Backdoor Programs

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It’s the ultimate nightmare for a computer user—the idea that someone outside the computer can take over. The official “technical” term is Remote Administration, but hackers are more likely to use the word Backdoor.

With Windows XP, remote administration comes pre-installed. Windows XP has an option called Remote Assistance, where an XP technician can “remote in” and take over your computer. The remote tech has as much control over your system as if he was sitting there at the keyboard.

The hackers predate Microsoft by several years.

NetBus, for example, was designed in 1998 by Carl-Fredric Neikter, and many of the backdoor programs since then have followed a similar design.

The program comes in two parts, the Client, and the Server. The server is the part that has to be installed on the machine to be hacked, and the Client is the controlling system. Once the Server program has been installed, the Client has almost total control, from dangerous things like recording keystrokes or launching programs to annoying things like opening the CD tray. Netbus 2.0 Pro was even marketed commercially as a remote administration program.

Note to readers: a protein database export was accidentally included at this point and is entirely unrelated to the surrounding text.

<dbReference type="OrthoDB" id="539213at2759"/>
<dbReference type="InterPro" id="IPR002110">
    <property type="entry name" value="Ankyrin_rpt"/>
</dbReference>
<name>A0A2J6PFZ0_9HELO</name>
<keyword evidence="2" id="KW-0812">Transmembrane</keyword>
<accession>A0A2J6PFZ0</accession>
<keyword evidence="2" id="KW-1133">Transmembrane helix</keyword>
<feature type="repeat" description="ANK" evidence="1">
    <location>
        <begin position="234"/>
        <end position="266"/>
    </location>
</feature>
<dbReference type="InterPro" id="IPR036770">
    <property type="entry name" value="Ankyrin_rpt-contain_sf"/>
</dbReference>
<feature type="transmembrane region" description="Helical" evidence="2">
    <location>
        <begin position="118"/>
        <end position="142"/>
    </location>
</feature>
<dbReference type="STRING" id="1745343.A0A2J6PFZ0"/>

Some other backdoor programs are Back Orifice (which was named as a pun on Microsoft’s Back Office program), SubSeven, and Poison Ivy.

Any backdoor program allows an outsider full, unrestricted access to the hacked computer. The hacker can copy information off of the computer, activate webcams, even remotely shut down or crash the computer. Netbus and SubSeven are very popular among “script kiddies.”

In one major case in 1999, a law professor was fired and charged because system administrators found child pornography on his system. He was acquitted—almost five years later—when the court was shown that Netbus was used to copy the images onto the computer.

Most backdoor programs are easily stopped by antivirus and firewall programs.

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